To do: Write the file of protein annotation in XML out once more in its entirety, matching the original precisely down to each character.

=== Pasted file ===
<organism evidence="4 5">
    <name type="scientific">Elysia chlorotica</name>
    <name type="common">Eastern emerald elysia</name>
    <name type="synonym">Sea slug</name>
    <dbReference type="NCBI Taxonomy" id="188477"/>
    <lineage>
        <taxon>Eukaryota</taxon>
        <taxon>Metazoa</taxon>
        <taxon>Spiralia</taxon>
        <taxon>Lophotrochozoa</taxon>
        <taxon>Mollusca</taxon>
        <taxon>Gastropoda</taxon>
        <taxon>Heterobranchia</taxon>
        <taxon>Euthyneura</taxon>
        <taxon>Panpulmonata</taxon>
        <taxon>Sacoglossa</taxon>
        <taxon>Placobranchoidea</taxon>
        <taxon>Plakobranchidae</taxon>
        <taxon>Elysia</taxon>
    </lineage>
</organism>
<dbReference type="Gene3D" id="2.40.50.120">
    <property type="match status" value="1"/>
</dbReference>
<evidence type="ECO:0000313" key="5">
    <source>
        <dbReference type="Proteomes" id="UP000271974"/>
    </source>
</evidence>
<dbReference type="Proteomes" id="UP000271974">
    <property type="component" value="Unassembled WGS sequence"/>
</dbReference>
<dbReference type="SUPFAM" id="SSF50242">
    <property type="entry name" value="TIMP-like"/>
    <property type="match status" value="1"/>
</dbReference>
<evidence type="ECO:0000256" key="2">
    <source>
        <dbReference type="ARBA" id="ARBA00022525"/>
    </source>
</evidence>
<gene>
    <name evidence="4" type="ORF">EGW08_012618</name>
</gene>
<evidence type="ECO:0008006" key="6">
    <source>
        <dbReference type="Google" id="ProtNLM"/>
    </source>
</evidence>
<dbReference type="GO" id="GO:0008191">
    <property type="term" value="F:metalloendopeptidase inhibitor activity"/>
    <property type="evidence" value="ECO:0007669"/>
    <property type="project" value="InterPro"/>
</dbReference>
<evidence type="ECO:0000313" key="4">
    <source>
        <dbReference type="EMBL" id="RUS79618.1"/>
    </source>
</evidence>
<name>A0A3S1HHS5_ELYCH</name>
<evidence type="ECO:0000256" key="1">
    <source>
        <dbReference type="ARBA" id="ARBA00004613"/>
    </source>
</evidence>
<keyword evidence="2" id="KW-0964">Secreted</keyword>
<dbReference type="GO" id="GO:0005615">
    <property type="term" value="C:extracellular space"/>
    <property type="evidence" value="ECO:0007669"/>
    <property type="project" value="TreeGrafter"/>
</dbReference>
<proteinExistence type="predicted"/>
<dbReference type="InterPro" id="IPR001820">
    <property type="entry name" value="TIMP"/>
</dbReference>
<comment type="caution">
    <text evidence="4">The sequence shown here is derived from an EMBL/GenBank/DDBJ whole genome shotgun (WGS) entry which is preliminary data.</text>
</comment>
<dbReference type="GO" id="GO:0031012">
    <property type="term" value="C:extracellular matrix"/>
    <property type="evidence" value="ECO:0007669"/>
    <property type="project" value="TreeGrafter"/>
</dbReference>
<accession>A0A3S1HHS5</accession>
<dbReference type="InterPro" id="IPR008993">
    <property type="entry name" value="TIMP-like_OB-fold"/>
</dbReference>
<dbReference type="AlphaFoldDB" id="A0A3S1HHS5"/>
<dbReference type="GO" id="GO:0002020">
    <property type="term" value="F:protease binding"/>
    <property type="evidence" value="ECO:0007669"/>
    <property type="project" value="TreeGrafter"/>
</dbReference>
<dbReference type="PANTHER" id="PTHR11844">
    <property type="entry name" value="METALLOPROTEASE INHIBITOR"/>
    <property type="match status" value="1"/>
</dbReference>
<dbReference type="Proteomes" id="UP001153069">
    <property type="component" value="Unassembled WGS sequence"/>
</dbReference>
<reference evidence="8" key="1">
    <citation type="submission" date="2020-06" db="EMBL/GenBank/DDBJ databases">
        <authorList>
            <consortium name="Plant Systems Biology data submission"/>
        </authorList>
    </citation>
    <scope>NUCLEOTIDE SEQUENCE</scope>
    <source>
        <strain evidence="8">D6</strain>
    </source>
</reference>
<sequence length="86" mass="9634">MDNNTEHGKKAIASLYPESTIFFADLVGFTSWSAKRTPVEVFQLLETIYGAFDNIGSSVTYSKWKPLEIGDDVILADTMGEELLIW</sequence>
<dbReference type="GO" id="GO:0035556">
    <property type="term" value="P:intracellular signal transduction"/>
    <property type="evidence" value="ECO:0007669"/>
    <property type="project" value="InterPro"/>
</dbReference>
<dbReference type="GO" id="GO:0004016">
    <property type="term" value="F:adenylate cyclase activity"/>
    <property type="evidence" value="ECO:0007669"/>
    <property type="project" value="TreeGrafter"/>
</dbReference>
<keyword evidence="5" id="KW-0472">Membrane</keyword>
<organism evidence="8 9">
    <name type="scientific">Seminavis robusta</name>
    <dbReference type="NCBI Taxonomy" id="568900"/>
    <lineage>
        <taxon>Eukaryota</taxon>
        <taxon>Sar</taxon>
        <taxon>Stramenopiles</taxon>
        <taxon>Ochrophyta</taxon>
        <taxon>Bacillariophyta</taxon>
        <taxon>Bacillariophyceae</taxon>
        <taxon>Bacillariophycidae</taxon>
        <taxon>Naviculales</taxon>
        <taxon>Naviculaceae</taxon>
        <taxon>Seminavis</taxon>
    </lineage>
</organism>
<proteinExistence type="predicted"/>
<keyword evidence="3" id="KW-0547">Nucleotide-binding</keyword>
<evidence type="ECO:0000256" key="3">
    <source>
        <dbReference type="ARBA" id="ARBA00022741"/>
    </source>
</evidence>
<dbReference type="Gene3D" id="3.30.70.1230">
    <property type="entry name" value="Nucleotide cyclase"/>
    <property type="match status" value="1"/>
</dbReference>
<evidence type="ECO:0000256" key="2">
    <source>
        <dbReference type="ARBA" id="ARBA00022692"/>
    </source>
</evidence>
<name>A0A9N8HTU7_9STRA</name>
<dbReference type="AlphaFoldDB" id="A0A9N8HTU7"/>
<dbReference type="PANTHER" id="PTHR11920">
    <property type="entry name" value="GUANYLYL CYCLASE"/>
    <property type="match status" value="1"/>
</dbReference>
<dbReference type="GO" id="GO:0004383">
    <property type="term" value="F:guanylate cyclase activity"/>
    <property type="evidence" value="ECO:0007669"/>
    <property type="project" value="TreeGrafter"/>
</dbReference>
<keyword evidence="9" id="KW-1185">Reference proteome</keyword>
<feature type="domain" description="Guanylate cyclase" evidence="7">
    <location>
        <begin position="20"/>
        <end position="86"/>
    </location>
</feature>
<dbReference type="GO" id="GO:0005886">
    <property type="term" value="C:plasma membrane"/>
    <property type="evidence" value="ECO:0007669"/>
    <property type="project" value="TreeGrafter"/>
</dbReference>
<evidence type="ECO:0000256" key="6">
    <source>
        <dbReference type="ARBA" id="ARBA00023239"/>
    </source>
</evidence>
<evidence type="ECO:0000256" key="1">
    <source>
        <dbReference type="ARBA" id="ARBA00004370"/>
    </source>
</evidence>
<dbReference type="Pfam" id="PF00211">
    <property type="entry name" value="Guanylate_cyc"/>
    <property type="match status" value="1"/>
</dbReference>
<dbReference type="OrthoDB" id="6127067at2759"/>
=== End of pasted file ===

<organism evidence="4 5">
    <name type="scientific">Elysia chlorotica</name>
    <name type="common">Eastern emerald elysia</name>
    <name type="synonym">Sea slug</name>
    <dbReference type="NCBI Taxonomy" id="188477"/>
    <lineage>
        <taxon>Eukaryota</taxon>
        <taxon>Metazoa</taxon>
        <taxon>Spiralia</taxon>
        <taxon>Lophotrochozoa</taxon>
        <taxon>Mollusca</taxon>
        <taxon>Gastropoda</taxon>
        <taxon>Heterobranchia</taxon>
        <taxon>Euthyneura</taxon>
        <taxon>Panpulmonata</taxon>
        <taxon>Sacoglossa</taxon>
        <taxon>Placobranchoidea</taxon>
        <taxon>Plakobranchidae</taxon>
        <taxon>Elysia</taxon>
    </lineage>
</organism>
<dbReference type="Gene3D" id="2.40.50.120">
    <property type="match status" value="1"/>
</dbReference>
<evidence type="ECO:0000313" key="5">
    <source>
        <dbReference type="Proteomes" id="UP000271974"/>
    </source>
</evidence>
<dbReference type="Proteomes" id="UP000271974">
    <property type="component" value="Unassembled WGS sequence"/>
</dbReference>
<dbReference type="SUPFAM" id="SSF50242">
    <property type="entry name" value="TIMP-like"/>
    <property type="match status" value="1"/>
</dbReference>
<evidence type="ECO:0000256" key="2">
    <source>
        <dbReference type="ARBA" id="ARBA00022525"/>
    </source>
</evidence>
<gene>
    <name evidence="4" type="ORF">EGW08_012618</name>
</gene>
<evidence type="ECO:0008006" key="6">
    <source>
        <dbReference type="Google" id="ProtNLM"/>
    </source>
</evidence>
<dbReference type="GO" id="GO:0008191">
    <property type="term" value="F:metalloendopeptidase inhibitor activity"/>
    <property type="evidence" value="ECO:0007669"/>
    <property type="project" value="InterPro"/>
</dbReference>
<evidence type="ECO:0000313" key="4">
    <source>
        <dbReference type="EMBL" id="RUS79618.1"/>
    </source>
</evidence>
<name>A0A3S1HHS5_ELYCH</name>
<evidence type="ECO:0000256" key="1">
    <source>
        <dbReference type="ARBA" id="ARBA00004613"/>
    </source>
</evidence>
<keyword evidence="2" id="KW-0964">Secreted</keyword>
<dbReference type="GO" id="GO:0005615">
    <property type="term" value="C:extracellular space"/>
    <property type="evidence" value="ECO:0007669"/>
    <property type="project" value="TreeGrafter"/>
</dbReference>
<proteinExistence type="predicted"/>
<dbReference type="InterPro" id="IPR001820">
    <property type="entry name" value="TIMP"/>
</dbReference>
<comment type="caution">
    <text evidence="4">The sequence shown here is derived from an EMBL/GenBank/DDBJ whole genome shotgun (WGS) entry which is preliminary data.</text>
</comment>
<dbReference type="GO" id="GO:0031012">
    <property type="term" value="C:extracellular matrix"/>
    <property type="evidence" value="ECO:0007669"/>
    <property type="project" value="TreeGrafter"/>
</dbReference>
<accession>A0A3S1HHS5</accession>
<dbReference type="InterPro" id="IPR008993">
    <property type="entry name" value="TIMP-like_OB-fold"/>
</dbReference>
<dbReference type="AlphaFoldDB" id="A0A3S1HHS5"/>
<dbReference type="GO" id="GO:0002020">
    <property type="term" value="F:protease binding"/>
    <property type="evidence" value="ECO:0007669"/>
    <property type="project" value="TreeGrafter"/>
</dbReference>
<dbReference type="PANTHER" id="PTHR11844">
    <property type="entry name" value="METALLOPROTEASE INHIBITOR"/>
    <property type="match status" value="1"/>
</dbReference>
<dbReference type="Proteomes" id="UP001153069">
    <property type="component" value="Unassembled WGS sequence"/>
</dbReference>
<reference evidence="8" key="1">
    <citation type="submission" date="2020-06" db="EMBL/GenBank/DDBJ databases">
        <authorList>
            <consortium name="Plant Systems Biology data submission"/>
        </authorList>
    </citation>
    <scope>NUCLEOTIDE SEQUENCE</scope>
    <source>
        <strain evidence="8">D6</strain>
    </source>
</reference>
<sequence length="86" mass="9634">MDNNTEHGKKAIASLYPESTIFFADLVGFTSWSAKRTPVEVFQLLETIYGAFDNIGSSVTYSKWKPLEIGDDVILADTMGEELLIW</sequence>
<dbReference type="GO" id="GO:0035556">
    <property type="term" value="P:intracellular signal transduction"/>
    <property type="evidence" value="ECO:0007669"/>
    <property type="project" value="InterPro"/>
</dbReference>
<dbReference type="GO" id="GO:0004016">
    <property type="term" value="F:adenylate cyclase activity"/>
    <property type="evidence" value="ECO:0007669"/>
    <property type="project" value="TreeGrafter"/>
</dbReference>
<keyword evidence="5" id="KW-0472">Membrane</keyword>
<organism evidence="8 9">
    <name type="scientific">Seminavis robusta</name>
    <dbReference type="NCBI Taxonomy" id="568900"/>
    <lineage>
        <taxon>Eukaryota</taxon>
        <taxon>Sar</taxon>
        <taxon>Stramenopiles</taxon>
        <taxon>Ochrophyta</taxon>
        <taxon>Bacillariophyta</taxon>
        <taxon>Bacillariophyceae</taxon>
        <taxon>Bacillariophycidae</taxon>
        <taxon>Naviculales</taxon>
        <taxon>Naviculaceae</taxon>
        <taxon>Seminavis</taxon>
    </lineage>
</organism>
<proteinExistence type="predicted"/>
<keyword evidence="3" id="KW-0547">Nucleotide-binding</keyword>
<evidence type="ECO:0000256" key="3">
    <source>
        <dbReference type="ARBA" id="ARBA00022741"/>
    </source>
</evidence>
<dbReference type="Gene3D" id="3.30.70.1230">
    <property type="entry name" value="Nucleotide cyclase"/>
    <property type="match status" value="1"/>
</dbReference>
<evidence type="ECO:0000256" key="2">
    <source>
        <dbReference type="ARBA" id="ARBA00022692"/>
    </source>
</evidence>
<name>A0A9N8HTU7_9STRA</name>
<dbReference type="AlphaFoldDB" id="A0A9N8HTU7"/>
<dbReference type="PANTHER" id="PTHR11920">
    <property type="entry name" value="GUANYLYL CYCLASE"/>
    <property type="match status" value="1"/>
</dbReference>
<dbReference type="GO" id="GO:0004383">
    <property type="term" value="F:guanylate cyclase activity"/>
    <property type="evidence" value="ECO:0007669"/>
    <property type="project" value="TreeGrafter"/>
</dbReference>
<keyword evidence="9" id="KW-1185">Reference proteome</keyword>
<feature type="domain" description="Guanylate cyclase" evidence="7">
    <location>
        <begin position="20"/>
        <end position="86"/>
    </location>
</feature>
<dbReference type="GO" id="GO:0005886">
    <property type="term" value="C:plasma membrane"/>
    <property type="evidence" value="ECO:0007669"/>
    <property type="project" value="TreeGrafter"/>
</dbReference>
<evidence type="ECO:0000256" key="6">
    <source>
        <dbReference type="ARBA" id="ARBA00023239"/>
    </source>
</evidence>
<evidence type="ECO:0000256" key="1">
    <source>
        <dbReference type="ARBA" id="ARBA00004370"/>
    </source>
</evidence>
<dbReference type="Pfam" id="PF00211">
    <property type="entry name" value="Guanylate_cyc"/>
    <property type="match status" value="1"/>
</dbReference>
<dbReference type="OrthoDB" id="6127067at2759"/>